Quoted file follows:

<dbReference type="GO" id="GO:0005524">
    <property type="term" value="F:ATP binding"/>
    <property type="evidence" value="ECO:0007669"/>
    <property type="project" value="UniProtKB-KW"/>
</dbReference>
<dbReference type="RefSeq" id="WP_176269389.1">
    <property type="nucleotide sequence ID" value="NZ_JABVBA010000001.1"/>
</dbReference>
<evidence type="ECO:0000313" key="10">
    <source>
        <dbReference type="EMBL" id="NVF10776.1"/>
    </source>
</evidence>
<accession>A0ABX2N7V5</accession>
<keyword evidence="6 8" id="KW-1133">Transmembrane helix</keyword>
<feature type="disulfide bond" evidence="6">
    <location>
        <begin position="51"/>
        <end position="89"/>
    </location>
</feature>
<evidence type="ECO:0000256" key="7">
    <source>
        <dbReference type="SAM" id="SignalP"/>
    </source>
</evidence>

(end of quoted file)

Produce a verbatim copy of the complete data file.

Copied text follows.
<dbReference type="GO" id="GO:0005524">
    <property type="term" value="F:ATP binding"/>
    <property type="evidence" value="ECO:0007669"/>
    <property type="project" value="UniProtKB-KW"/>
</dbReference>
<dbReference type="RefSeq" id="WP_176269389.1">
    <property type="nucleotide sequence ID" value="NZ_JABVBA010000001.1"/>
</dbReference>
<evidence type="ECO:0000313" key="10">
    <source>
        <dbReference type="EMBL" id="NVF10776.1"/>
    </source>
</evidence>
<accession>A0ABX2N7V5</accession>
<keyword evidence="6 8" id="KW-1133">Transmembrane helix</keyword>
<feature type="disulfide bond" evidence="6">
    <location>
        <begin position="51"/>
        <end position="89"/>
    </location>
</feature>
<evidence type="ECO:0000256" key="7">
    <source>
        <dbReference type="SAM" id="SignalP"/>
    </source>
</evidence>